Rupert Moss-Eccardt

Liberal Democrat candidate for Police and Crime Commissioner for Cambridgeshire and Peterborough

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Contact details

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Rupert Moss-Eccardt


Lib Dem candidate for Police and Crime Commissioner for Cambridgeshire and Peterborough

Rupert is a cyber security expert with extensive experience in the policing world. He was part of the team that set up the National Centre for Policing Excellence, and he is now an IT consultant specialising in Information Assurance and Security. He currently delivers cyber security advice and guidance to more than a quarter of national policing.

Rupert grew up in the Fens, has lived and worked in Cambridge, and now lives in Queen Adelaide near Ely. So he understands the different policing and crime issues across Cambridgeshire - essential knowledge for becoming the county’s Police and Crime Commissioner.

Reducing crime

Whilst other parties focus on arrests and enforcement, Rupert believes that his focus should be on preventing crime from occurring in the first place. As Police and Crime Commissioner, he would therefore put more resources into:

  • Preventing first-time offenders from going on to re-offend
  • Helping recently released prisoners who want to go straight to stay out of trouble
  • Focusing attention on repeat offenders

Rupert says: “If you can get people who commit their first minor crime to realise the effect their actions have had on the victim, you will turn more people away from crime for good. Research evidence shows that this approach, called Restorative Justice, works better than any other, if it’s done by uniformed police officers.”

Cambridge Independent interview with Rupert, March 2021:

What would your priorities for Cambridgeshire be if elected as PCC?

If elected I will improve the policing of Cambridgeshire and Peterborough in three ways:

  • Cutting crime, through liberal approaches that work
  • Neighbourhood police priorities will be set locally not centrally
  • Policing with integrity, consent and without discrimination

All three are important but the key to cutting crime is to reduce reoffending, particularly in first-time offenders. Crime falls most when new offenders don’t go on to commit a second crime. Research has shown that an effective way to achieve this is to make someone grasp the impact their crime has had on the victim, especially when the police run the process.

How would you help reduce violent and sexual crimes in Cambridgeshire?

Violent crime is a public health emergency that requires more than just a police response; the police must work in partnership with youth, education and health services. I will lobby for Cambridgeshire to get a Violence Reduction Unit, like other forces.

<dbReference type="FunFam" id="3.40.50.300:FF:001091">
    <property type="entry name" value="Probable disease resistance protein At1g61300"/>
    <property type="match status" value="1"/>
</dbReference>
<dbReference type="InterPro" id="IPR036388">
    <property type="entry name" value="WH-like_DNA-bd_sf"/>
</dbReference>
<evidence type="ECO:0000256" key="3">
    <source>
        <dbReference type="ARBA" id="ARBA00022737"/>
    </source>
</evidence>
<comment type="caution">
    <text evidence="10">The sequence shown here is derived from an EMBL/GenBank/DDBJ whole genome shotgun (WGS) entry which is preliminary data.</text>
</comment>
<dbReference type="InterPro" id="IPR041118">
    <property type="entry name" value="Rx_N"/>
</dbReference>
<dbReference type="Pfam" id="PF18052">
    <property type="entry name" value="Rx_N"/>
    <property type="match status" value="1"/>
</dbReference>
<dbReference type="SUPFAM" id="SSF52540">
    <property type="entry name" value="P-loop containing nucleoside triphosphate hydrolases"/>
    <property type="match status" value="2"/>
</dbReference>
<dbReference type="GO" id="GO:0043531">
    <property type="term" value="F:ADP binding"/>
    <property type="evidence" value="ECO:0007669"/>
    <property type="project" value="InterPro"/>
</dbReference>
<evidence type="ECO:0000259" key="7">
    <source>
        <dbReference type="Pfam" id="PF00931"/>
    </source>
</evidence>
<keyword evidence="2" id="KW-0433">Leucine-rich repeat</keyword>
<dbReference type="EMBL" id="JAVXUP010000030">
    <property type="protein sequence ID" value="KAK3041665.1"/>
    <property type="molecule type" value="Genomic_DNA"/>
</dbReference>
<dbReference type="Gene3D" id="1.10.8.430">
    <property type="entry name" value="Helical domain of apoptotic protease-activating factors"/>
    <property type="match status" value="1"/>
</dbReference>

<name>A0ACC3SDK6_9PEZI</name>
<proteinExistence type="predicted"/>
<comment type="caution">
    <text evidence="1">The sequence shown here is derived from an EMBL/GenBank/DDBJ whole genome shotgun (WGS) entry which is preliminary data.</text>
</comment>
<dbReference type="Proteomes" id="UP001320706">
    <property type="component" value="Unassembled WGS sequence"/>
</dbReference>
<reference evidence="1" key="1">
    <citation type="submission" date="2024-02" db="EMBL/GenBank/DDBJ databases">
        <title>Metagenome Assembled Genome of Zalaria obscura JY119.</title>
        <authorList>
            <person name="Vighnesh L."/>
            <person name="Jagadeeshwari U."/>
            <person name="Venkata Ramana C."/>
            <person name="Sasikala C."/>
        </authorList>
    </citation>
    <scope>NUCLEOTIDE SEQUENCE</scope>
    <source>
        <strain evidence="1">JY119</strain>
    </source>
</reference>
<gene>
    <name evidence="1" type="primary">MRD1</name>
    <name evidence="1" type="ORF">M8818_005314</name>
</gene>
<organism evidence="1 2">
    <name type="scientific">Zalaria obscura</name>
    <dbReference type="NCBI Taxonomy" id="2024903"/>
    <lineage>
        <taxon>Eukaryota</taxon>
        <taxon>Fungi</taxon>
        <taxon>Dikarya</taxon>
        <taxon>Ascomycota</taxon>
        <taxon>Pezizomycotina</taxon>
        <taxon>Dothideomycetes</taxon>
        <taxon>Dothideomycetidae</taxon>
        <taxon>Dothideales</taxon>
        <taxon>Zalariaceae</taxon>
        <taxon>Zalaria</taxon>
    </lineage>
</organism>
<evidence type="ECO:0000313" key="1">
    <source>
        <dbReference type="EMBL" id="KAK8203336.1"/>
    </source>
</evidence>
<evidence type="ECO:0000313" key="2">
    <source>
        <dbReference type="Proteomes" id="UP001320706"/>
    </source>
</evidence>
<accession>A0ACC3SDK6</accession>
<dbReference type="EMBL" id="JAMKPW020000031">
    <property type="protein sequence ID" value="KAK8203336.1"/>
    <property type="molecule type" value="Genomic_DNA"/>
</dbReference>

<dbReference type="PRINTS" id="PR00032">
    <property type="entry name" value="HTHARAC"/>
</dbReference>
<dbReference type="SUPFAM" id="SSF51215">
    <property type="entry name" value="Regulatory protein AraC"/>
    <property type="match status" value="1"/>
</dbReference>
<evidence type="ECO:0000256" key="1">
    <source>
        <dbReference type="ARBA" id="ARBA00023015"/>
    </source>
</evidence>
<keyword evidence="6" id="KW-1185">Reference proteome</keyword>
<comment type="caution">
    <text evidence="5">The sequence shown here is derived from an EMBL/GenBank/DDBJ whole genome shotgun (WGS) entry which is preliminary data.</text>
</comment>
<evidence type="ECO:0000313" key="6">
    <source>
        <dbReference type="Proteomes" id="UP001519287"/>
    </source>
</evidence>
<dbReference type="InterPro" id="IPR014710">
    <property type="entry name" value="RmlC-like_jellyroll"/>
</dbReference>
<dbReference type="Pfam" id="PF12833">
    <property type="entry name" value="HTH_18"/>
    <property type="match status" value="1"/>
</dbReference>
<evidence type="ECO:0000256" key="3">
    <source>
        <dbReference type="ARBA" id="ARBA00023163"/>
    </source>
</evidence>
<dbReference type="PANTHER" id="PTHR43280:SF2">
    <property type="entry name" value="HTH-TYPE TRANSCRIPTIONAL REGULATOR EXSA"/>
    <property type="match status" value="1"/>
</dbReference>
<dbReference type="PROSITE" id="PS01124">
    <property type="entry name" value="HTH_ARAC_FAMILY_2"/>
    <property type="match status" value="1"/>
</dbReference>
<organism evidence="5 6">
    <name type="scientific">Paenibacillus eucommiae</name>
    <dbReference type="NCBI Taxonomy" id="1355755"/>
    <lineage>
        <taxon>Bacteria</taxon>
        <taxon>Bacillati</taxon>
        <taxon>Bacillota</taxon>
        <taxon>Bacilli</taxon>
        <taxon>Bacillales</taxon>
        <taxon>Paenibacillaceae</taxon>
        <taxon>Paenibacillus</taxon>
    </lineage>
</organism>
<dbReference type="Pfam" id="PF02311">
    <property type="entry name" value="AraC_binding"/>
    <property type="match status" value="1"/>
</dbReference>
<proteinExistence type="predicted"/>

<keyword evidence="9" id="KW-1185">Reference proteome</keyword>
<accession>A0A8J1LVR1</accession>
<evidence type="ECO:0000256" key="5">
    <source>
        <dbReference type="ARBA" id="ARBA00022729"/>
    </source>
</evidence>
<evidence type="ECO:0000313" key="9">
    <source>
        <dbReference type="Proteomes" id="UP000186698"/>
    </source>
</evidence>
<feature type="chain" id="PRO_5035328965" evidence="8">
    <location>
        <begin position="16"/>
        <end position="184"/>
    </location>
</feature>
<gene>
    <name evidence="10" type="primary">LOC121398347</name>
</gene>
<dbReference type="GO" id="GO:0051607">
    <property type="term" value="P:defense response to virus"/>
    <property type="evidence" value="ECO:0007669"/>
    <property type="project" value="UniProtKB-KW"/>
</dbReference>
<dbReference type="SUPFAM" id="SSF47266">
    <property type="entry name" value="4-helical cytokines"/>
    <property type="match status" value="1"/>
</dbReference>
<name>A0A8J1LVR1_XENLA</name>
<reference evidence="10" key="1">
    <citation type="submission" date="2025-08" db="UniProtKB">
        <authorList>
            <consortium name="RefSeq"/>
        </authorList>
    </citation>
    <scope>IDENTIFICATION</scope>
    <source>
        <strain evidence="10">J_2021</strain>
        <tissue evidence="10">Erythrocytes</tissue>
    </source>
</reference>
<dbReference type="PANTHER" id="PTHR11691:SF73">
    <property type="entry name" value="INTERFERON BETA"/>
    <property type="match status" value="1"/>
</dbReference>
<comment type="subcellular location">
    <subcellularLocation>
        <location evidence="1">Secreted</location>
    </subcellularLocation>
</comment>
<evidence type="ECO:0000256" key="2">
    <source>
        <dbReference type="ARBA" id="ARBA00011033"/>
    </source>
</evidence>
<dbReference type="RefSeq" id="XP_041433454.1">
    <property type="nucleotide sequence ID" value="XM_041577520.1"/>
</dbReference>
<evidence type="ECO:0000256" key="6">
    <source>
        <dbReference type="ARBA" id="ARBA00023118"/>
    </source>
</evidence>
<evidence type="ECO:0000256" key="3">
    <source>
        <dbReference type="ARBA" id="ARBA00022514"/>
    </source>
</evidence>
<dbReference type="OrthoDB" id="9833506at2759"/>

As PCC I would remove the systemic barriers in the force to the effective investigation and prosecution of all gender-based crime. Victims need support and the confidence that their voices will be heard, and that they will get justice.

I will support schemes that help young people learn what is right and how to avoid being caught up in serious violence.

What can be done about the bike crime problem in Cambridge?

This serious problem has not always been given the expected priority. I will make sure that this nationally acknowledged Serious Organised Acquisitive Crime is given proper attention and will draw from the NPCC Cycle Safety and Security Plan:

  • Attack the organised gangs locally and nationally to reduce the sale of stolen cycles
  • Target action in hotspots and use special techniques such as decoy tracking
  • More on-the-spot fines rather than the expensive and unwieldy court system
  • Make resellers check a single, mandatory database for stolen cycles
  • Relocate racks to better areas
  • Use CCTV properly
  • Help cyclists choose better locks and locations

Do we have enough frontline police officers?

No. The Conservative cuts have done serious damage to policing and have resulted in increases in serious and violent crime. The much-vaunted 20,000 new officers will only partially offset the damage done.

Even if the force had enough frontline officers, it still needs greater numbers in operational support to deal with the increasing population and with the changing nature of crime, particularly around cyber and digital evidence management. I will lobby hard for fairer funding for Cambridgeshire but also make better use of the funds we have.


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Updated 8/4/2021

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